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Nishide Y.,Tokyo University of Agriculture and Technology | Nishide Y.,National Institute of Agro biological science at Ohwashi NIASO | Watanabe K.,Tokyo University of Agriculture and Technology | Inoue H.,Tokyo University of Agriculture and Technology | And 4 more authors.
Applied Entomology and Zoology | Year: 2013

We developed and characterized nine microsatellite loci for the polyembryonic wasp Copidosoma floridanum (Ashmead) (Hymenoptera: Encyrtidae). Eight of the nine loci were polymorphic and did not deviate from Hardy-Weinberg equilibrium. Our results will contribute to studies on the population genetic structure of C. floridanum. © 2012 The Japanese Society of Applied Entomology and Zoology.

Nishide Y.,National Institute of Agro biological science at Ohwashi NIASO | Harano K.-I.,Tamagawa University | Tanaka S.,National Institute of Agro biological science at Ohwashi NIASO | Nagayama A.,Okinawa Prefectural Agricultural Research Center | And 4 more authors.
Journal of Insect Behavior | Year: 2013

The subtropical scarab beetle, Dasylepida ishigakiensis, has a two-year life cycle. This study showed the time of adult emergence from the soil relative to the time of dusk and the presence of the female sex pheromone. Beetles collected on Miyako Island were transported to Tsukuba where they were immediately placed under natural day lengths in February. They exhibited two emergence peaks that corresponded to the times of dusk in Tsukuba and on the island, respectively. Males emerged precociously if a lure containing synthetic female sex pheromone was placed in their container, whereas the females' behavior was unaffected. Previous observations that mated females dig deeper in the soil than virgin females, males or mated males were confirmed. To explore the underlying mechanism controlling the behavioral change associated with mating, liquid material derived from the male accessory glands, seminal vesicles and female bursa copulatrix was injected into beetles, but without any significant influence on burrowing behavior. No significant influence was also observed in beetles injected with anisomycin, an inhibitor of protein synthesis related to memory in other animals. © 2012 Springer Science+Business Media New York.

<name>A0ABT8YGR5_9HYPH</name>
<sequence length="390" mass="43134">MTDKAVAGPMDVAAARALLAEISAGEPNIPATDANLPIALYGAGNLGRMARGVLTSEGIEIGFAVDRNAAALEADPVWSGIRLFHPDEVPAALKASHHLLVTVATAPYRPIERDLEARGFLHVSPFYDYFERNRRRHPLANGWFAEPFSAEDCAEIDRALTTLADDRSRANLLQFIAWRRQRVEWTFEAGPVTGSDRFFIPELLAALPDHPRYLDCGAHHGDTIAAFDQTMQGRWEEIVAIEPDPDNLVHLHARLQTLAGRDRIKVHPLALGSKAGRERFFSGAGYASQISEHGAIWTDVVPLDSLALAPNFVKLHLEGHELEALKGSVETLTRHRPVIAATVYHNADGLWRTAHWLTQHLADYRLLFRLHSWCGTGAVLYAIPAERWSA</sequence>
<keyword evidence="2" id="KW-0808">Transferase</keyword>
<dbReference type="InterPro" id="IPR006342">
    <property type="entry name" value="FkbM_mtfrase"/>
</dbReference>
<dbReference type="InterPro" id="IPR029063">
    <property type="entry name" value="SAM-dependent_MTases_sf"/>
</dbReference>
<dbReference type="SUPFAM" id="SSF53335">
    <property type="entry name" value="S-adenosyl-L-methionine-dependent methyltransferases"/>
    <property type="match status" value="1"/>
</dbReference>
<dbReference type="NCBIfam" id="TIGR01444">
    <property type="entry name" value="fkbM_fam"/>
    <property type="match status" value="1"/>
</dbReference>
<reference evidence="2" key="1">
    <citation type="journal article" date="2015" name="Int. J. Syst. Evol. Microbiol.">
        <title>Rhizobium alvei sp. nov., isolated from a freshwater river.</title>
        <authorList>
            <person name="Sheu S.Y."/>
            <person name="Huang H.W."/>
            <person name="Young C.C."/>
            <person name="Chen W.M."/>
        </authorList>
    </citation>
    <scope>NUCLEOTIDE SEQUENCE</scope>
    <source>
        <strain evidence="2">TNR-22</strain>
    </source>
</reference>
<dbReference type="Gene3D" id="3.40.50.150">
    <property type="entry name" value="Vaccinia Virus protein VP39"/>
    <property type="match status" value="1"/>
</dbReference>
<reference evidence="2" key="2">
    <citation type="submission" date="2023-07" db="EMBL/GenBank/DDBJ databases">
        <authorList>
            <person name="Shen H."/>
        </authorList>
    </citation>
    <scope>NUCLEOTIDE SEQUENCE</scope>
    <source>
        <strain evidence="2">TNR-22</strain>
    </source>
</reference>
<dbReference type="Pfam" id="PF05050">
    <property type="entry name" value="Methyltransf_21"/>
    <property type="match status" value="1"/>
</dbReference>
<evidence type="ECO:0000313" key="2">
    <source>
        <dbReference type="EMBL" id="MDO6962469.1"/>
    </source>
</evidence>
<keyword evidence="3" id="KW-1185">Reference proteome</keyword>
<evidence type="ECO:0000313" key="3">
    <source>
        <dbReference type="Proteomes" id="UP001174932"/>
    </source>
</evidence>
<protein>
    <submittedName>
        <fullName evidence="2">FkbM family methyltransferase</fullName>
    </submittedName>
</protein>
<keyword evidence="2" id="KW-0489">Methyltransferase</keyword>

Ben Hamouda A.,National Institute of Agro biological science at Ohwashi NIASO | Tanaka S.,National Institute of Agro biological science at Ohwashi NIASO
Journal of Arid Environments | Year: 2016

The effects of temperature and moisture during the egg stage on hatchling phase characteristics of Locusta migratoria were investigated. The incubation temperature of eggs laid by crowd-reared females affected embryonic development and some phase characteristics of the hatchlings. Incubation at 20 °C caused eggs to develop more slowly and to produce more black hatchlings than those incubated at 30 °C. A correlation was found between body size and cuticular melanism of hatchlings at these temperatures; however, the correlation was lower at the lower temperature. When large eggs expected to produce large and black hatchlings were exposed to dry conditions, they produced small, whitish hatchlings, typical of the solitary phase. However, unlike typical solitary individuals, these nymphs did not show extra moulting and had only 5 stadia before reaching the adult stage. These results suggested that deprivation of water from eggs may produce progeny looking like solitarious forms, but developmental traits such as numbers of nymphal stadia were unaffected. © 2016 Elsevier Ltd

Maeno K.,National Institute of Agro biological science at Ohwashi NIASO | Maeno K.,National Locust Control Center | Tanaka S.,National Institute of Agro biological science at Ohwashi NIASO
Physiological Entomology | Year: 2012

Crowding causes many organisms to express phenotypic plasticity in various traits. Phase polyphenism in desert locusts represents one extreme example in which a solitary form (solitarious phase) turns into a gregarious form (gregarious phase) in response to crowding. Conspicuous differences in body size and colour occur even in hatchlings. The phase-specific differences in hatchling characteristics are caused by the tactile stimuli perceived by the antennae of their mother. However, the nature of the tactile stimuli and the mechanism by which the perceived stimuli are processed as a gregarizing signal remain unknown. To explore this problem, the antennae of solitarious adult females of the desert locust Schistocerca gregaria are touched with the bodies of conspecific locusts at different physiological stages and those of other species. The results suggest that a cuticular chemical factor at a specific developmental stage of conspecific locusts causes the solitarious females to produce large eggs that give rise to black hatchlings characteristic of gregarious forms (progeny gregarization), and that this or a similar compound occurs in other acridids, crickets and cockroaches but not in beetles. The involvement of a chemical substance is also supported by hexane extracts of cuticular surfaces of locusts that induce the same effects. Interestingly, crowding induces such gregarizing effects only when the female receives the appropriate stimulus in the presence of light. Solitarious female S. gregaria with their head capsule coated with phosphorescent paint exhibit progeny gregarization in response to crowding and light pulses in darkness, whereas those treated in the same way without light pulses fail to do so. © 2011 The Authors. Physiological Entomology © 2011 The Royal Entomological Society.

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